However, many people hesitate to take the step- often because they don’t have the right equipment, the knowledge or just think it seems too complicated. When it comes to equipment, that’s something that is acquired over time. You start simply with a pan or a pot and cook something with a few ingredients. In time you gain knowledge and experience and can further expand your collection of outdoor cooking gear. Knowledge comes with an interest to learn and time invested practicing new skills. Is it complicated? No, it doesn’t have to be. If you think that it’s a hustle bringing tons of heavy ingredients out, prep, chop, slice- there’s a simple solution. Use airdried ingredients when you cook! It saves a lot of time, it weighs less, but it is still as healthy as using fresh veg. Win win!
Some people choose to dry vegetables and meets at home, which is great if you have a good drier and some time on your hands. Maybe you have a garden with loads of homegrown veg, or choose to buy them in bigger amounts from local farmers during harvesting season. Personally I dry a lot of my wild foraged goodies at home. Mushrooms, berries, edible flowers and other greens that I pick during spring, summer and fall. When it comes to vegetables and other ingredients, I prefer buying them from a local Swedish company. There’s a wide range of different vegetables available- onions, carrots, broccoli, aubergine, parsnips, peppers, you name it. They also carry egg powder and certain dried dairy products. The veg are also chopped or grated before they are dried so the only thing I have to do is to soak whatever it is I want to use and start cooking! This comes in particularly handy when I cook during the colder seasons or in the winter. Chopping onions in -15 isn’t the most pleasant activity, the less prep the better in these kinds of situations if you ask me.
The downside of using airdried ingredients is that you won’t get the same consistency as with fresh vegetables, but I do think that the taste in many cases develops during the drying process and becomes more concentrated which can be an advantage when working with different flavours.
So how does this work? Well, you decide what you’re going to cook, source the ingredients you need and then when your pots are ready you soak the dried ingredients in water for approximately 10-20 minutes. I usually use double the amount of water to the amount of the ingredient. You don’t want to soak in too much water and have to drain afterwards since you don’t want to lose any flavour that might dissolve in the soaking water. Then you just fry or cook the veg as usual.
Another advantage with air dried ingredients is that they have a long shelf-life. They basically last for ever as long as you keep them in airtight containers or bags, in cool temperature and preferably dark. Also, they only weigh 10% of the original weight of the ingredient. So, for instance 100gr of dried potato corresponds to 1 kg fresh potato. Pretty amazing, don’t you think?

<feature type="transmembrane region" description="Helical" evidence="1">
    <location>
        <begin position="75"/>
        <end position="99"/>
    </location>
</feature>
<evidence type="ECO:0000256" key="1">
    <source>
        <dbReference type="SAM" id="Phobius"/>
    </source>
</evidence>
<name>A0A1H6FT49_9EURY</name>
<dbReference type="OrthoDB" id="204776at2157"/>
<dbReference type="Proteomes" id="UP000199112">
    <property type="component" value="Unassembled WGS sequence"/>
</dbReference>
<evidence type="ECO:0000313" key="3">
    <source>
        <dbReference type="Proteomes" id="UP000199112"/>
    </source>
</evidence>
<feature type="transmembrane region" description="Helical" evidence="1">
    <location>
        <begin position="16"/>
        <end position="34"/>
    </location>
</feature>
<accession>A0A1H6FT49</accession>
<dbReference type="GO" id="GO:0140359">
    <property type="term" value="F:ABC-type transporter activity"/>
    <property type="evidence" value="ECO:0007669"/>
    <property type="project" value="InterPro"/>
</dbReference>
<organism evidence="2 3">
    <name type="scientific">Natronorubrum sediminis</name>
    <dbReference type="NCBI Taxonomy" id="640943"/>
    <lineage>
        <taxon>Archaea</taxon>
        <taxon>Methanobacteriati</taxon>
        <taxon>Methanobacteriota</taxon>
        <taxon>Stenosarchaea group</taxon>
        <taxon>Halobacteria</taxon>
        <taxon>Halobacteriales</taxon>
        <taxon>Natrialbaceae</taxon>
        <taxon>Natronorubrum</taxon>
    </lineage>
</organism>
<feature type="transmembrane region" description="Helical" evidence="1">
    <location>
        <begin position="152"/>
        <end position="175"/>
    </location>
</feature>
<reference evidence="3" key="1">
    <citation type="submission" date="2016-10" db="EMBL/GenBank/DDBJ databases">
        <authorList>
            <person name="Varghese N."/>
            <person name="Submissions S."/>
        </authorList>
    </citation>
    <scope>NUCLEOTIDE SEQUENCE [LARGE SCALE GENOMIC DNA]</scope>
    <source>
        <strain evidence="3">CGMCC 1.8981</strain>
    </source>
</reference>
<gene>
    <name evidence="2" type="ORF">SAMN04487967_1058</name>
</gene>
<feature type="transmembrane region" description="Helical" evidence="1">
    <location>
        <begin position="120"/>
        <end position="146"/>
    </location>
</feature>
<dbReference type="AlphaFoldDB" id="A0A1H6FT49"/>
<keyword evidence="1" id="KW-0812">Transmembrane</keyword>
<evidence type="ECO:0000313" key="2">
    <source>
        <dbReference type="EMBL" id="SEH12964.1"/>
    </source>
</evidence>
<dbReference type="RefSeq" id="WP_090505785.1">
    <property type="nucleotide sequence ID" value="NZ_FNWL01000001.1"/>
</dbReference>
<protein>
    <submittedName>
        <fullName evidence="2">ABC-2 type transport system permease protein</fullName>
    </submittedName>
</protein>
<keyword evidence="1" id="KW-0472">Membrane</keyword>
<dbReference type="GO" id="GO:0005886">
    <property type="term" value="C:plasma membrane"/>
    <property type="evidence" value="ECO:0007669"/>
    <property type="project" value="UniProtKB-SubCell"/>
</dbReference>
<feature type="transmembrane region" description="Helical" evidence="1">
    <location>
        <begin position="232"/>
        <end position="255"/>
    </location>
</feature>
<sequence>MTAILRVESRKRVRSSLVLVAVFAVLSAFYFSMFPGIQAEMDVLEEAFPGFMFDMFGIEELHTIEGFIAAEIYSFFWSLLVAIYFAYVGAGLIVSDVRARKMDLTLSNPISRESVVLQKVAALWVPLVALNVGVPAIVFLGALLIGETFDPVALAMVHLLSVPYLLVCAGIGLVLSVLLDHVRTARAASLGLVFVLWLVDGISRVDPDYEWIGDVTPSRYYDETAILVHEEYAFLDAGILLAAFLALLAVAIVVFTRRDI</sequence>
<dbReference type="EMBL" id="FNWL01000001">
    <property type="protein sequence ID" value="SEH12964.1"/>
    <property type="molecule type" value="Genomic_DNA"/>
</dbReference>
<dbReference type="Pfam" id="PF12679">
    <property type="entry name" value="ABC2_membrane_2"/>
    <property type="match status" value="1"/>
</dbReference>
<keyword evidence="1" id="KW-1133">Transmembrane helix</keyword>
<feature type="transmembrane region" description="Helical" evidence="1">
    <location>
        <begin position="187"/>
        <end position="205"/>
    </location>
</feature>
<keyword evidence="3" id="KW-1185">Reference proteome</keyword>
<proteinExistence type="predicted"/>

What do I usually make with airdried ingredient? Well, one of my favourites is the potato patties (a recipe that you can find HERE). I also make all kind of veggie stir-fries that can be had with a side of rice or on a sandwich (a recipe that you can find HERE). The sky is the limit- find inspiration, use you imagination and start cooking!
February 07 2022
are a large part of the energy intake on a trip. A few readily available nuts or a large piece of almond paste (my personal favourite!) can make a big difference to the mood of the group when you’re tired and it's a long way to your planned campsite...or anytime!
I've written a lot about how to cook high-energy food on trips, but not so much about how you can save energy on the cooking itself. I mean the consumption of gas for your stove. This will not be a post describing exactly how much gas you need to bring on your excursion/expedition but I have some great tips and tricks to share that will make your gas last longer and maybe even allow you to carry a little less in your pack.
The aim of this post is to inspire you to dehydrate simpler ingredients that you can use in your cooking and to make it feel like a better alternative to ready-made freeze-dried dishes. I will mostly focus on drying fresh vegetarian produce here, because it's the easiest to do successfully in my opinion and the least risky in terms of bacterial growth if the drying fails. For those who want to delve deeper into the subject, I would recommend Eric Tornblad’s book Torka mat (“Dry food”).